Now that I live in a house with a proper yard, I’ve decided to try to grow some of my own food. I don’t think it saves me any money (especially the first few years, with all the set-up and trial and error), but I am proud of the food that I grow, and I know it’s as fresh as can be. I’ve never been one for taking care of purely ornamental plants, but I wish I’d started at least with basic herb pots years earlier — those things are very difficult to kill, and the fresh flavour is unparalleled.
One of the things I’m cultivating, since I do have the room and I do like shade, is fruit trees. Until a few days ago they were all in bloom, hopefully meaning that I’ll have a decent fruit yield this year. I know that flowers don’t mean that I’ll necessarily get any edible fruit, but without blossoms I definitely won’t get anything.
The first tree to bloom was my pear tree, which I planted only three years ago — and this was the first time there were any flowers! It’s what I like to call my “mutant tree”, because it’s actually four kinds of pear grafted onto a single tree (it used to be five, but one branch died). Only two of the four main branches bloomed this year, but who knows if the maturity rate of all of the kinds of pears is the same? The rest of the branches are still alive, at any rate. I didn’t do the right kind of research before I planted this tree, because the blossoms do not smell very nice — which is apparently pretty common. Ah well, they don’t flower for very long, and it will be a number of years before there are enough blossoms to perfume the air; the tree is still shorter than me. The odor also isn’t very intense, since right now I have to stick my nose almost touching to smell anything at all.
I was thrilled that my plum tree flowered as well; I only planted it early last year, and it didn’t flower then — and then Japanese beetles ate all of the leaves. I honestly didn’t think the poor tree would survive the winter. We shall see if the beetles return this year! They’re not quite in season yet. I would be happy if I never saw another one, to be honest. They are persistent pests that can decimate a garden, although the only plant they were interested in that I planted last year was my plum tree.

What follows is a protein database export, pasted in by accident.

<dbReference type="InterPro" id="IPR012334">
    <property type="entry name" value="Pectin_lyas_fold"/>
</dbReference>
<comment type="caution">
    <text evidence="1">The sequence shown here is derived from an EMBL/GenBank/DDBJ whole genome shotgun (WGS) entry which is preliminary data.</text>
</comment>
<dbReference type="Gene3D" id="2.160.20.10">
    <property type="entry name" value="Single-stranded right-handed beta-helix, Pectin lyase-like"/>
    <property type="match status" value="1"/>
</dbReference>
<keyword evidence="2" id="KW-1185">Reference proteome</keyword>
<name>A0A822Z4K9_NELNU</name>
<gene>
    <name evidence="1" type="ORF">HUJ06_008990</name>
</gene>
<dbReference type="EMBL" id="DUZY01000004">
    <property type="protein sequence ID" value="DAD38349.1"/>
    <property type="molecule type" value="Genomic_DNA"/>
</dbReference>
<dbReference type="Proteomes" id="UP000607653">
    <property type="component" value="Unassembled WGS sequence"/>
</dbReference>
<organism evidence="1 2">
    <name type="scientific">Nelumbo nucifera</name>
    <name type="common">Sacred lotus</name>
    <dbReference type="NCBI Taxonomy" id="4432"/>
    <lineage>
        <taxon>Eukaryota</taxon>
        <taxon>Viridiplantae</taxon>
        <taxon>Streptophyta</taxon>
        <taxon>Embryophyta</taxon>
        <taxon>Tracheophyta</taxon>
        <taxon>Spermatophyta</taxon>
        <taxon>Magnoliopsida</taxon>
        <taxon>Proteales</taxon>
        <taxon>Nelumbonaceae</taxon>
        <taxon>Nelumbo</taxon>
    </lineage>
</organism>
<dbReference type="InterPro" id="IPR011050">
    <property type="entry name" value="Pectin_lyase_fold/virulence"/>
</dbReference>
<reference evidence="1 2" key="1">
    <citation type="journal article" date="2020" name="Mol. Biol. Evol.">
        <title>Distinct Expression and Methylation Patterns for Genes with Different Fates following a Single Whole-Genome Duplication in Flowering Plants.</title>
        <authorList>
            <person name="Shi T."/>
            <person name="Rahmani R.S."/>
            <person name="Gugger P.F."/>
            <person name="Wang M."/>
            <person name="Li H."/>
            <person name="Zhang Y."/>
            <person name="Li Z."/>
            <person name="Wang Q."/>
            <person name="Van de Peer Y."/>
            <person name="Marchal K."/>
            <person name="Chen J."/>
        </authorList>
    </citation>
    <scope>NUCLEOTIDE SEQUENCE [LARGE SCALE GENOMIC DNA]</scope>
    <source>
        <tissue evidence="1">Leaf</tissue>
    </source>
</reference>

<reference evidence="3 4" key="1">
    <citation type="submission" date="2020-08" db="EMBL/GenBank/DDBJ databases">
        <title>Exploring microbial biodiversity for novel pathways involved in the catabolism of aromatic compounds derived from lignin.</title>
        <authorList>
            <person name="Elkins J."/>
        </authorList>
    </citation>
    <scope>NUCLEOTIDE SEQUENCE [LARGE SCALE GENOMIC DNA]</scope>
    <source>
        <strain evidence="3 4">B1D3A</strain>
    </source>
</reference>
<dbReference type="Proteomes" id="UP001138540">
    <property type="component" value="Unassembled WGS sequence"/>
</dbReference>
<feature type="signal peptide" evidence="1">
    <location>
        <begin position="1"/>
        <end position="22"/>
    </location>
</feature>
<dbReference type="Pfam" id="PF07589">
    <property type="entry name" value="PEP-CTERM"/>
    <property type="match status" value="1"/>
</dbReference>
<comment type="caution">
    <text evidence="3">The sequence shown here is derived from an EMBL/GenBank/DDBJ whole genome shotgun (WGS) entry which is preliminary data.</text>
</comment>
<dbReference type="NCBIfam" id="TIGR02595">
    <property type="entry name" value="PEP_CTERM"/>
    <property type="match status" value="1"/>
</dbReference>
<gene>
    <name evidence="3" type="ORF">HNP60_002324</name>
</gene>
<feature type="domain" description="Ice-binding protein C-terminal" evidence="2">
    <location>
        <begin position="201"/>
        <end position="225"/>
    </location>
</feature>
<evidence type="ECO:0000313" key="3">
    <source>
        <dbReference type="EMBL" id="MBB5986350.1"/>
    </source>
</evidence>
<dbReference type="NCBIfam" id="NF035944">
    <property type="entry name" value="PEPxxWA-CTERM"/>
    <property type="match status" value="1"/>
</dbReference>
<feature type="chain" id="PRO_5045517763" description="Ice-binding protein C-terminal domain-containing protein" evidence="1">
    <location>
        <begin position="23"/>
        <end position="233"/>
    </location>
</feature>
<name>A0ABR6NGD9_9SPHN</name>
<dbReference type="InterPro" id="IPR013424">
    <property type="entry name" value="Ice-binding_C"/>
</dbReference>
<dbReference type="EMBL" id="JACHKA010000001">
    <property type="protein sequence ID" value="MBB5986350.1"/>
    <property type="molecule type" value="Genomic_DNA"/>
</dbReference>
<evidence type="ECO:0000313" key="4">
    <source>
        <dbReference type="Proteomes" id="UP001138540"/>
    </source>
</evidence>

The tree that I was least surprised to see flower this year was my apple tree. It came with the house, and it was probably planted about thirty years ago, when the neighborhood was new. I’m not entirely sure what kind of apple tree it is; the fruit is yellow-green when ripe, and ripens late into September, much later than a lot of the farmed apples around here. This indicates to me that it’s some kind of wild apple crossbreed (there are lots of those), or possibly a (or partly a) Russian Antonovka tree. It also seems to flower only every second year, and this is a boom year.
This tree was very unhealthy when we first moved in. There were lots of dead branches, the apples all had apple scab… But I’ve trimmed back the dead wood, and (hopefully) taken care of the root of the apple scab. Last time this tree bloomed, it produced hundreds of pounds of fruit. It’s even healthier now, so I expect the yield will be even greater — especially if the sheer number of flowers is any indication.